Activity and torpor in two sympatric Australian desert marsupials

Authors


  • Editor: Nigel Bennett

Correspondence
Gerhard Körtner, Centre for Behavioural and Physiological Ecology, Zoology, University of New England, Armidale, NSW 2351, Australia. Tel: +02 6773 2262; Fax: +02 6773 3814
Email: gkoertne@une.edu.au

Abstract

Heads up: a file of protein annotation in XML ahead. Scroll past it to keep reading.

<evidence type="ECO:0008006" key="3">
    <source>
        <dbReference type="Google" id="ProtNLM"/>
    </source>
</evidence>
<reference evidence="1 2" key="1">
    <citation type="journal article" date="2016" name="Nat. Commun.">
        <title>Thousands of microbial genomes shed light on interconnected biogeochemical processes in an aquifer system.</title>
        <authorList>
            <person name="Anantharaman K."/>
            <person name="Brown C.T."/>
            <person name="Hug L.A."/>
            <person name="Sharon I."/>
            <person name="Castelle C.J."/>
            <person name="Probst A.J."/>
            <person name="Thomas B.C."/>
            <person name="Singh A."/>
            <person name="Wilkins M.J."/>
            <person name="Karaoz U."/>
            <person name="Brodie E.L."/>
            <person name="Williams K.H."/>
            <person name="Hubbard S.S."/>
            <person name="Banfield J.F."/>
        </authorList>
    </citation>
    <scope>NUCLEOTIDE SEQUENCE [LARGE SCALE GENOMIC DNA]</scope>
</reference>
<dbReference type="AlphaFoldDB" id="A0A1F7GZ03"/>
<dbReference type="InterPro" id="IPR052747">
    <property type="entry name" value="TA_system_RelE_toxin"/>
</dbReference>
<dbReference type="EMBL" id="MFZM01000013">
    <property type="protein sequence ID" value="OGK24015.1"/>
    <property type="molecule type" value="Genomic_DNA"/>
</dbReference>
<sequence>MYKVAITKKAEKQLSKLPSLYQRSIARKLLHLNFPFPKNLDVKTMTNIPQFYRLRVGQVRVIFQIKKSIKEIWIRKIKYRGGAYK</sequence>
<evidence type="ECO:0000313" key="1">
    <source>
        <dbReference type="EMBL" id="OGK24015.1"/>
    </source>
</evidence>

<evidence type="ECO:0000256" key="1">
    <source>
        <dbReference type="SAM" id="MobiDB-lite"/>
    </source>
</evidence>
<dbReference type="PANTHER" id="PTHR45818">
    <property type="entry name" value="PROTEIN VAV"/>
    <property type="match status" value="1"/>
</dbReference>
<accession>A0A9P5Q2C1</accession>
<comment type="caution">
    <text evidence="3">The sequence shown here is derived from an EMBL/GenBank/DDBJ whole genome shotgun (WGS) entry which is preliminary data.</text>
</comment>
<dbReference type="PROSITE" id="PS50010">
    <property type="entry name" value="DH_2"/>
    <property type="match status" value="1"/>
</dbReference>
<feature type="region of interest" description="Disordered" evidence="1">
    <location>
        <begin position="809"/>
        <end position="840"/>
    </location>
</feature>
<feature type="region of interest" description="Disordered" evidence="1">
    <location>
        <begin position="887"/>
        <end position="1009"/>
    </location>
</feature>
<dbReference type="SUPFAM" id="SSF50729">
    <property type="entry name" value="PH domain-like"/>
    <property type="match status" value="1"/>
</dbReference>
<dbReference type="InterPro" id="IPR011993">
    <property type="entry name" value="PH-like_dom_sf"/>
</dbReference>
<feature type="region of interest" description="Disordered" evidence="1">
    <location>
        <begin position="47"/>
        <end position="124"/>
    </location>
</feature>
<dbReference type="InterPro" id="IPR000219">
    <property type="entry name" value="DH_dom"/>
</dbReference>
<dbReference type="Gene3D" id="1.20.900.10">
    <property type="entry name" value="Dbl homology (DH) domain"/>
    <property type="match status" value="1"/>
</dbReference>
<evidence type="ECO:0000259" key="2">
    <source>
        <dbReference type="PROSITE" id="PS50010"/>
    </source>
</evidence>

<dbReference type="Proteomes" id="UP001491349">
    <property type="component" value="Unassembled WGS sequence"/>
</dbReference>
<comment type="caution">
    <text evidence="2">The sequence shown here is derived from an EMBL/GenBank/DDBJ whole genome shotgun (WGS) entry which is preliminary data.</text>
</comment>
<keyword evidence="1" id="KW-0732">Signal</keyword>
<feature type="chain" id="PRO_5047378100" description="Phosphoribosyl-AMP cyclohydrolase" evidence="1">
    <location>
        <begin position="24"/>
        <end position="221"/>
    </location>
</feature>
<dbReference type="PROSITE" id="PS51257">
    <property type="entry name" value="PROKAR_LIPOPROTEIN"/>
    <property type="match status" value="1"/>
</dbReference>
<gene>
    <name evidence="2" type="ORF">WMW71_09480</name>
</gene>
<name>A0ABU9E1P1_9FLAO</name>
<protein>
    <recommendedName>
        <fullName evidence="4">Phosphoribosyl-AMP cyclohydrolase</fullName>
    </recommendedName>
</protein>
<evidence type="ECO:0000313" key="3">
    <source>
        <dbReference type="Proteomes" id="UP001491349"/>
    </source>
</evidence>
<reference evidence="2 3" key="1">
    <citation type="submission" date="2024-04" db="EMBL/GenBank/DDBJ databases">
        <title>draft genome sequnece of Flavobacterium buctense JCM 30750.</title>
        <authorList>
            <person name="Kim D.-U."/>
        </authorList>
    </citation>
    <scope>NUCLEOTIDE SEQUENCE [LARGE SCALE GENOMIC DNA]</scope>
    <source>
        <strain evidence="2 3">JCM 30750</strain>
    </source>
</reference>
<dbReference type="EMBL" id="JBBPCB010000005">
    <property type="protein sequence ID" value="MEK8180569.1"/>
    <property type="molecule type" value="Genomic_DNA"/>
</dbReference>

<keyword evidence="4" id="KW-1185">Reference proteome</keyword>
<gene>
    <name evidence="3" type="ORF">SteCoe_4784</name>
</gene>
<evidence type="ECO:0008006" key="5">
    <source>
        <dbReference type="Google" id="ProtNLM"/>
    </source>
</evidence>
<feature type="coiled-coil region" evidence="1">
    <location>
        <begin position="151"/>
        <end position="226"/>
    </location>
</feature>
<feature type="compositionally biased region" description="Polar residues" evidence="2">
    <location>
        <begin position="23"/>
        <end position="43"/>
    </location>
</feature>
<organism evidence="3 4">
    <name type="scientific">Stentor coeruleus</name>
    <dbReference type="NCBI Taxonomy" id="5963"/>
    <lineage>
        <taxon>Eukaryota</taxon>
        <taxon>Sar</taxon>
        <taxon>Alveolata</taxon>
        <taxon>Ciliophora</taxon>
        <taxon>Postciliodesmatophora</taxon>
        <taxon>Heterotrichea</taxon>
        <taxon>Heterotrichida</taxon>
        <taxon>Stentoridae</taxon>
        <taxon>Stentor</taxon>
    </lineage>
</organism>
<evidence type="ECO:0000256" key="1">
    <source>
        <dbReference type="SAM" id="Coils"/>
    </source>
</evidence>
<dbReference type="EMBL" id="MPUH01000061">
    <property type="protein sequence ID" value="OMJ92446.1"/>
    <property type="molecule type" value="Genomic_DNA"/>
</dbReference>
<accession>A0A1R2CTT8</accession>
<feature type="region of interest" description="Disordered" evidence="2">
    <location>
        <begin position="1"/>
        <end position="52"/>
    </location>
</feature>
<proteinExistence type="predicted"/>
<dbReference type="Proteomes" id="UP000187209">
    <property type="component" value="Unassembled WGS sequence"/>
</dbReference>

Many biological variables related to energy turnover including torpor, the most efficient energy-saving mechanism available to mammals, scale with body size, but the implications for animals living in their natural environment remain largely unknown. We used radio-telemetry to obtain the first data on the activity patterns and torpor use of two sympatric, free-ranging dasyurid marsupials, the stripe-faced dunnart Sminthopsis macroura (16.6±1.5 g) and the more than six-times larger kowari Dasyuroides byrnei (109.4±16.4 g), during winter in arid Queensland, Australia. Eight dunnarts and six kowaries were surgically implanted with temperature-sensitive radio-transmitters and monitored for 14–59 days. Both species commenced activity shortly after sunset, but while kowaries remained active through most of the night, dunnarts usually returned to their burrows before midnight. In dunnarts, short activity was associated with the frequent use of daily torpor (99.1% of observation days). Torpor often commenced at night, with body temperature (Tb) decreasing to a minimum of 11.3 °C, and torpor lasted up to 26 h. In contrast, only 50% of the kowaries entered torpor and torpor was brief (maximum 4 h), shallow (minimum Tb 25.3 °C) and restricted to the daytime rest-phase. Our study suggests that in winter, the smaller dunnarts can remain active only during the warmer first half of the night and energy-saving torpor becomes part of their daily routine. In contrast, it appears that the larger kowaries are less affected by cold winter nights and can maintain high night-time activity levels and commence reproduction already in winter. Hence, they enter torpor only occasionally and only during the rest phase.

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